Failure, sustainability and Raw Fury Games

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The amount of indie studio closures we see in the industry that most never hear about is heartbreaking. It’s utterly morale-destroying. 

Talented, intelligent developers with incredible ideas, working on their first independent titles, who on release achieve minimum to moderate success… but not enough to stay afloat. 

This is the majority of developers who go indie. You’ll never hear about them. You’ll never know who they are, their stories, their successes as well as their failures. And it sucks. It means the prevailing narrative around independent development is success. I can’t even begin to talk about how damaging this is, because that’s a whole article to itself, but the short of it is: GAHHHH. 

The reality is your first game, as an indie developer, is statistically very likely to fail. You don’t have the experience you need in order to succeed on the sort of scale required to survive and at this point, you probably don’t even know what that means for you. You’re just finding your feet in the waters of whatever it is we find our feet in, you’re learning the ins and outs of running a business on top of making an entire game from top-to-bottom and then publicising it and creating an audience and frankly, it’s a wonder you’re not having anxiety attacks on the regular. Maybe you are! Join us, the club is huge and there’s plenty of room. 

This shit is HARD, yo. 

Despite that, we’re expected to succeed on our very first try. In order to continue making games, we NEED to succeed. Isn’t that utterly ridiculous? When we are least likely to succeed, when the stakes are highest, we’re most likely to fail due to inexperience. 

There are many ways to mitigate this. Start small. Remove as much personal financial risk as possible. Collaborate. Market your game properly (that is, find an audience and create a game for it — rather than the other way around).  Share. Test, test, test. Soft-launch. 

For the most part, these are things we can learn through research. If you’re going independent, you should be doing as much research as possible, talking to as many people who’ve succeeded (and failed!) as possible, gaining the widest possible variety of perspectives and opinions and attitudes to try to give yourself the biggest possible chance to succeed.

At the end of the day, though, no matter how much research you do, how many conversations you have, there’ll be things you’ll miss because it’s your first time, and you’re new to all of it.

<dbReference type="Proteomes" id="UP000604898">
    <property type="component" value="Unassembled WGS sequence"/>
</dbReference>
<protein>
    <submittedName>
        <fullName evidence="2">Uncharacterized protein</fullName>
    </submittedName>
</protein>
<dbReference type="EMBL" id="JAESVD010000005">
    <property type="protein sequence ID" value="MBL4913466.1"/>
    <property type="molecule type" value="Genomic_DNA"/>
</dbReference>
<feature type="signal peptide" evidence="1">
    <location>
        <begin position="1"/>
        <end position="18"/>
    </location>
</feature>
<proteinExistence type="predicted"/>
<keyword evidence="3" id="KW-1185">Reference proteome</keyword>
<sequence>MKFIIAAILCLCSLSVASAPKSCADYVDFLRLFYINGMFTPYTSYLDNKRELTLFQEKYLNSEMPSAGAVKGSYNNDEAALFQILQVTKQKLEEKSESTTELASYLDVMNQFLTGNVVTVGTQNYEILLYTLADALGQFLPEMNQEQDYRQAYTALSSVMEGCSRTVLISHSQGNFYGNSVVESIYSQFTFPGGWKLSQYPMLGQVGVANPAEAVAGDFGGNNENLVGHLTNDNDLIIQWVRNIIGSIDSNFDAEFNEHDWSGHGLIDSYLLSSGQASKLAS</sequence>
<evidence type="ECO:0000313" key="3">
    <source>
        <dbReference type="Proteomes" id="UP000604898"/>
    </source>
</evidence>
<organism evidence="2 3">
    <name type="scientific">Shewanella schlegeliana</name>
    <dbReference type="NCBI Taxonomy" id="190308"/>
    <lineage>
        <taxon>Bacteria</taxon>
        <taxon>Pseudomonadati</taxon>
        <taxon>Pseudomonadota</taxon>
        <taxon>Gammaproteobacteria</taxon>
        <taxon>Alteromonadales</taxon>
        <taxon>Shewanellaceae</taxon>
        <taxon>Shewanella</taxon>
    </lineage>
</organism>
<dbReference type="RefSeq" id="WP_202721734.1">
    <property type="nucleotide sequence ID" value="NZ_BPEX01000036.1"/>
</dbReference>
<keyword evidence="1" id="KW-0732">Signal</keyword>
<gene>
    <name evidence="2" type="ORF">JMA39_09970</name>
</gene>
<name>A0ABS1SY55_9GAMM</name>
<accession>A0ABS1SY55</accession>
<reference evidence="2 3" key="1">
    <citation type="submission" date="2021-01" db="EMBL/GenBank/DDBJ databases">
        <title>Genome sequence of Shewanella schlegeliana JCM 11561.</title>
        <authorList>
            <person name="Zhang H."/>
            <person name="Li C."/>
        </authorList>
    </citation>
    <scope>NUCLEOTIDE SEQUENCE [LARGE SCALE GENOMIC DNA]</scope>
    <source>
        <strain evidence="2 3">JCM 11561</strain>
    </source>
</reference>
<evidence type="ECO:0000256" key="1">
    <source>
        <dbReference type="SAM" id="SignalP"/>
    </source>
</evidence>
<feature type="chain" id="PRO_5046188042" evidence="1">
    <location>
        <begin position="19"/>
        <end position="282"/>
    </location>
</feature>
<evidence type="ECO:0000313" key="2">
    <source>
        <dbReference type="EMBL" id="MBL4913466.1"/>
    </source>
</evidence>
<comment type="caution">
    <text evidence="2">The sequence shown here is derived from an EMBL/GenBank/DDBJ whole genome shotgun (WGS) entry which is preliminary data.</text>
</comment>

Even if you’ve put in the work and managed to secure external funding for your first game, there’s an extreme amount of risk. For you, for your publisher or investor, any collaborators — for everyone involved. Most companies that provide funding require success, and will drop you like a hessian bag of knives as soon as things go south. 

That’s why Raw Fury Games’ continued funding of Clifftop Games is so important, so worth talking about and so very worth encouraging. 

The long game is going to be key to our success as independents in the games industry. We should all be thinking about the long game. When we hire people, we should be thinking long-term about how we can help them grow and succeed. When we run events, we should be thinking long-term about how we can direct and influence the industry to grow and succeed. And when we fund games, we should be thinking long-term about how we can help new studios grow and succeed — and a part of this is being willing to fund them through their first experience. 

This is not a new idea. Sustainable funding and growth is not new. It is, however, something that we need to keep talking about and moving towards.

If we can as an industry move towards a world where your first attempt need not be tied to your ultimate success and failure as an independent developer, and can instead become an opportunity to learn and grow, we’d be far stronger. 

If we can as an industry move towards models and conceptions of success that take failure into account, there’d be much less heartbreak, and a lot more romance. 

And what’s better than romance?

Full disclosure: I haven’t played Kathy Rain yet, though it’s high on my to-check-out list. Also, I have bought drinks for (and had drinks bought for me) by Raw Fury Games, because they’re great.